Despite having a tiny population, Namibia has another famous people, the San people, also known as the bushman. You must have heard about them, as they are also very peculiar. The San people can also be found in Botswana, South Africa, and Angola, but they are mainly Kalahari desert people.
The bushman are considered the oldest inhabitants of southern Africa. They are well known for their very unique click language and their survival skills in a deadly environment. The San people lived in the desert in rock shelters as hunter-gatherers and without any pottery. Instead, they used eggshells and animal parts for storing liquids. Their ingenuity is incredible.
The San people made it into mass media a few times. Still, the most famous is clearly the comedy “the gods must be crazy,” where a Kalahari San group’s first encounter with an artifact from the outside world (a Coca-Cola bottle).
#7 Only german colony in Africa
Namibia has only very recently become independent. Until 1990 the country was governed by South Africa and usually referred to as Southwest Africa. So, if anyone talks about southwest Africa, it’s possibly talking about Namibia. Before South Africa took over, Namibia was actually a German colony called German Southwest Africa, from 1884 to 1915.
German rule in Namibia was anything but peaceful, with several rebellions by the native peoples that led to a war that culminated in the Herero and Namaqua Genocide, or Namibian genocide.
Despite being short and violent, German rule left its imprints. Many German names, buildings, and businesses are still present in Namibia, and about 30,000 people of German descent still live there. If you ever visit Swakopmund, you’ll enter a weird place where two very different things mix together, Germany and Africa. It’s like an Africa city with German traces and architecture.
#8 Fish River Canyon
The Fish river canyon is one of the most famous places in Namibia and the second most visited attraction in the country. Located in the south of Namibia, it’s the biggest canyon in Africa and the second in the world, only surpassed by the grand canyon in the US.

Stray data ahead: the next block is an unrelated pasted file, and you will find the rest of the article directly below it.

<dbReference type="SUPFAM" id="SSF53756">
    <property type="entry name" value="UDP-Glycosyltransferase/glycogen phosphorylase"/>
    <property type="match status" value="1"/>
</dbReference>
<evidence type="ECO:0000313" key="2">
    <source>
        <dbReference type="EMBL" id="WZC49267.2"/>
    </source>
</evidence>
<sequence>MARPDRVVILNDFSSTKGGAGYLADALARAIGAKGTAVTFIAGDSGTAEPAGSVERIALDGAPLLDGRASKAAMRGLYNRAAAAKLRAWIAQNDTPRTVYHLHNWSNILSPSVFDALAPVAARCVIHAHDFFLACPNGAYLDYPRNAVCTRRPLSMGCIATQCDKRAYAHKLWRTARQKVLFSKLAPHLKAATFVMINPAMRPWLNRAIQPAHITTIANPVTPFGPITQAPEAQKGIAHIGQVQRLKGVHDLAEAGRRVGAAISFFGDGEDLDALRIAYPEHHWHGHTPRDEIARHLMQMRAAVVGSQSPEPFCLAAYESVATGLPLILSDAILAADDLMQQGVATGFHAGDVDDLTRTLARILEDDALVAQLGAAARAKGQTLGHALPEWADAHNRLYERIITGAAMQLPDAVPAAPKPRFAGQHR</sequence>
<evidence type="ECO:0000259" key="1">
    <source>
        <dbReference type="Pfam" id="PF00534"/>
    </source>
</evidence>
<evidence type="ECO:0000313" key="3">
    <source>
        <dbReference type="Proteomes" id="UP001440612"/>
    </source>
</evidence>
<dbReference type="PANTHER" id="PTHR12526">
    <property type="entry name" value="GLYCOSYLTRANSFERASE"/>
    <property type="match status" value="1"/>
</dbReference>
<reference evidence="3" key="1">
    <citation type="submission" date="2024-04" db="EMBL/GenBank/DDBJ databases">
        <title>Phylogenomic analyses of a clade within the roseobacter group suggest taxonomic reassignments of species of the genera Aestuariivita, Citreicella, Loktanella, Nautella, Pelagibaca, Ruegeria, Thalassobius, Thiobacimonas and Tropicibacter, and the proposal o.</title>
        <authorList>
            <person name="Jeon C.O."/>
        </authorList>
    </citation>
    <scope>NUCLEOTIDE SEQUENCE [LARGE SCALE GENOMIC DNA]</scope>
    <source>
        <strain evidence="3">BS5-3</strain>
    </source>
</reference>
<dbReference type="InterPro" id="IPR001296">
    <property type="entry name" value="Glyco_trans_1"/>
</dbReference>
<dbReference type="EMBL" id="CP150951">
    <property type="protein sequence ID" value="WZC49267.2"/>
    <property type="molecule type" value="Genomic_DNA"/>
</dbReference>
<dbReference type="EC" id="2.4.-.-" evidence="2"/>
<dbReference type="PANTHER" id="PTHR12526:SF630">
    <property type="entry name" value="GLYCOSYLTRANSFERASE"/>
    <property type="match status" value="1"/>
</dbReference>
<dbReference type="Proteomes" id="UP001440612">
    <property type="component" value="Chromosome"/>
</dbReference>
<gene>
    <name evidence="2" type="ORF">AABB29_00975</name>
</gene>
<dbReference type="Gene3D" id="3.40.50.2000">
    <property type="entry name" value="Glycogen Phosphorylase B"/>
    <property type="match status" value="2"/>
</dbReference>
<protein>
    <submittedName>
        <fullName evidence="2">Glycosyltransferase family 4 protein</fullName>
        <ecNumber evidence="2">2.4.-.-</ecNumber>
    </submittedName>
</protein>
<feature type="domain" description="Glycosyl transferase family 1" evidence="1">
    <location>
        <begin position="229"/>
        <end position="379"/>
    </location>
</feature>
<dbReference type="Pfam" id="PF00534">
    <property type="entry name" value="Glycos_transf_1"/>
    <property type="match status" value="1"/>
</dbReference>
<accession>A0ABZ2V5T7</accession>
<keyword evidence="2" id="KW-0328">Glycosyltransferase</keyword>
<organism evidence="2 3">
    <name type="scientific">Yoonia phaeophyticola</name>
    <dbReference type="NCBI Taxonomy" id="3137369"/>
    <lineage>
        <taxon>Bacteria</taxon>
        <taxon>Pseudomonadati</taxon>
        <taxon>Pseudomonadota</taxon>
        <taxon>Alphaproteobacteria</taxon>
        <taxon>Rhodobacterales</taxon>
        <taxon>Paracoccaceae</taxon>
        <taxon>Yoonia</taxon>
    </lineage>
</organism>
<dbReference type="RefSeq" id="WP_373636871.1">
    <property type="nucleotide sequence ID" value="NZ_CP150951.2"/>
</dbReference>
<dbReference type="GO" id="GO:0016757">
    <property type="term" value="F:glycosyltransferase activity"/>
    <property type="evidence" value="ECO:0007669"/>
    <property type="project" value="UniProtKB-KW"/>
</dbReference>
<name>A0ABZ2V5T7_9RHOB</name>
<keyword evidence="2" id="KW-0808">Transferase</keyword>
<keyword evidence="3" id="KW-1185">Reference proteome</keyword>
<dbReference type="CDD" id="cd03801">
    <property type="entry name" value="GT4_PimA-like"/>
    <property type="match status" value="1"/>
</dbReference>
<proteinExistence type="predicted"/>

Fish river is 161 km long, 27km wide, and up to 500 meters deep. It starts in Seeheim and ends at Ai-Ais; after that, the river flows into the Orange River, which borders South Africa. According to archeologists, the canyon formation dates back 650 million years.
The canyon’s initial formation dates back 650 million years. Chains have been fit to help trekkers at steep points. Today there is also a very famous (among hikers) multi-day hike in the fish river canyon. It is said to be an arduous trek but also incredibly beautiful.
#9 Skeleton coast
The Skeleton Coast is another famous region in Namibia, or rather infamous! Stretching from South Namibia up to the Kunene River, this coast has been notorious for a long time. The bushman from the Namib called it “The Land God Made in Anger,” while Portuguese sailors referred to it as “The Gates of Hell,” so it cannot be good, right?
The coast has a constant and heavy surf on the beaches. It’s so strong that it’s impossible to get out of the beach through the ocean without an engine boat. It’s hard to believe, but the only way out is hiking hundreds or even thousands of Km through the sand desert!
Furthermore, the constant and dense fog combined with offshore rocks and the surf mentioned above meant many shipwrecks happened here in the last centuries. Yet, it holds an enchanted beauty with the sand dunes rolling to the sea, the fossil beds, strange vegetation, and lots of shipwrecks.
One of the things Namibia is famous for is its cheetahs and black rhino populations. The cheetah is considered a vulnerable species, but Namibia is fighting back.
Namibia holds the most significant cheetah population in the world. The cheetah is a fantastic animal, famous for being the fastest land animal on earth, reaching 110 km/h. However, it’s also one of the most endangered big cats, with its population decreasing 90% in the last century to only 7100 in the wild. Fortunately, Namibia still has about 3500 cheetahs and has been developing incredible efforts to save this remarkable big cat species. If you love this animal as much as we do, please look at the cheetah conservation fund in Namibia, and if you are planning to visit Namibia, don’t forget to include it on your trip.
In hindsight, Namibia is known for being a country of extremes, so the most famous things about Namibia are precisely that. The biggest, the best, the smallest… and probably that’s why so many people love it so much! At least we do.